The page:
Volume 97, Issue 1
  • ISSN: 0002-9637
  • E-ISSN: 1476-1645



During the past two decades, there has been a dramatic increase in the recognition and characterization of novel insect-specific flaviviruses (ISFVs). Some of these agents are closely related to important mosquito-borne flavivirus pathogens. Results of experimental studies suggest that mosquitoes and mosquito cell cultures infected with some ISFVs are refractory to superinfection with related flavivirus pathogens; and it has been proposed that ISFVs potentially could be used to alter the vector competence of mosquitoes and reduce transmission of specific flavivirus pathogens, such as dengue, West Nile, or Zika viruses. In order for an ISFV to be used in such a control strategy, the virus would have to be vertically transmitted at a high rate in the target vector population to insure its continued maintenance. This study compared the vertical transmission rates of an ISFV, cell fusing agent virus (CFAV), in two colonies: one naturally infected with CFAV and the other experimentally infected but previously free of the virus. CFAV filial infection rates in progeny of female mosquitoes from both colonies were > 90% after two generations of selection, indicating the feasibility of introducing an ISFV into a mosquito population. This and other considerations for evaluating the feasibility of using ISFVs as an arbovirus control strategy are discussed.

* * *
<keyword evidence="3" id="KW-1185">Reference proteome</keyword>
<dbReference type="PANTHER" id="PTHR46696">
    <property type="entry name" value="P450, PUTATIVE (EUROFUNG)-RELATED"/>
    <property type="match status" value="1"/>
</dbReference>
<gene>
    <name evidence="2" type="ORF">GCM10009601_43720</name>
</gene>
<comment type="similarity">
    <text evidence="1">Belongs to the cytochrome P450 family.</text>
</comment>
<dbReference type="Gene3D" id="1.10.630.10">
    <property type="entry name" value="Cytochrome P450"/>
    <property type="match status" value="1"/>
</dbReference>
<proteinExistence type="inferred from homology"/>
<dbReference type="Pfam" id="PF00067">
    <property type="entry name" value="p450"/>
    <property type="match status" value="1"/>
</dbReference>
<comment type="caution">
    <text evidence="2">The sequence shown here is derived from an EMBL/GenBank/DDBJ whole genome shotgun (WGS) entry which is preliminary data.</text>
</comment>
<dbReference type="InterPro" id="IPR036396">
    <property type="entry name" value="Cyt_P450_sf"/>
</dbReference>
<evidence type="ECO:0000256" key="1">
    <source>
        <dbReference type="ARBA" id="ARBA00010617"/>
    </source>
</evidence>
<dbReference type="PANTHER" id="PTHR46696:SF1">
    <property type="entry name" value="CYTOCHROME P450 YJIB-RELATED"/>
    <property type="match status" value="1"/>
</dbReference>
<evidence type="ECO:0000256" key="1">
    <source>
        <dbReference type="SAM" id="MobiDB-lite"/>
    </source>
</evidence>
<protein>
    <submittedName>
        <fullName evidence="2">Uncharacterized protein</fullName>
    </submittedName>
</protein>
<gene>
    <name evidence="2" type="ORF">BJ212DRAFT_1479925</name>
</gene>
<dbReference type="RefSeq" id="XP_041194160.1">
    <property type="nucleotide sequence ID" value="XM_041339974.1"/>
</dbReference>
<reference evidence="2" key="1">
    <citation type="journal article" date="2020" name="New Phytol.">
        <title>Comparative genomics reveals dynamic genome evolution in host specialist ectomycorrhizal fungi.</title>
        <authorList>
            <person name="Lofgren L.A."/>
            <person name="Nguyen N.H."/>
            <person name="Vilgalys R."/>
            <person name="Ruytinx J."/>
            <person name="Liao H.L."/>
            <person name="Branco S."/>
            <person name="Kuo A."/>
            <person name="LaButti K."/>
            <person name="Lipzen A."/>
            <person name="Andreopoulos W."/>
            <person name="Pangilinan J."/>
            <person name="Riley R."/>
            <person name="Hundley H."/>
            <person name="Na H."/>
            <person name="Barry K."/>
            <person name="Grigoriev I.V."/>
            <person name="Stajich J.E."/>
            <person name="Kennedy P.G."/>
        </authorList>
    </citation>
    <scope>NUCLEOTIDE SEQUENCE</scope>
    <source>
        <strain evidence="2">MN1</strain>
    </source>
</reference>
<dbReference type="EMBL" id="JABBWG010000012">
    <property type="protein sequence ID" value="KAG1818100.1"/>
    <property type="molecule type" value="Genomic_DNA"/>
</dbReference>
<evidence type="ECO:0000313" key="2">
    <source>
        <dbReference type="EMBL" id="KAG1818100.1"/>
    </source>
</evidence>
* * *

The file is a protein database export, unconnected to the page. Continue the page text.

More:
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  • Received : 15 Dec 2016
  • Accepted : 03 Mar 2017

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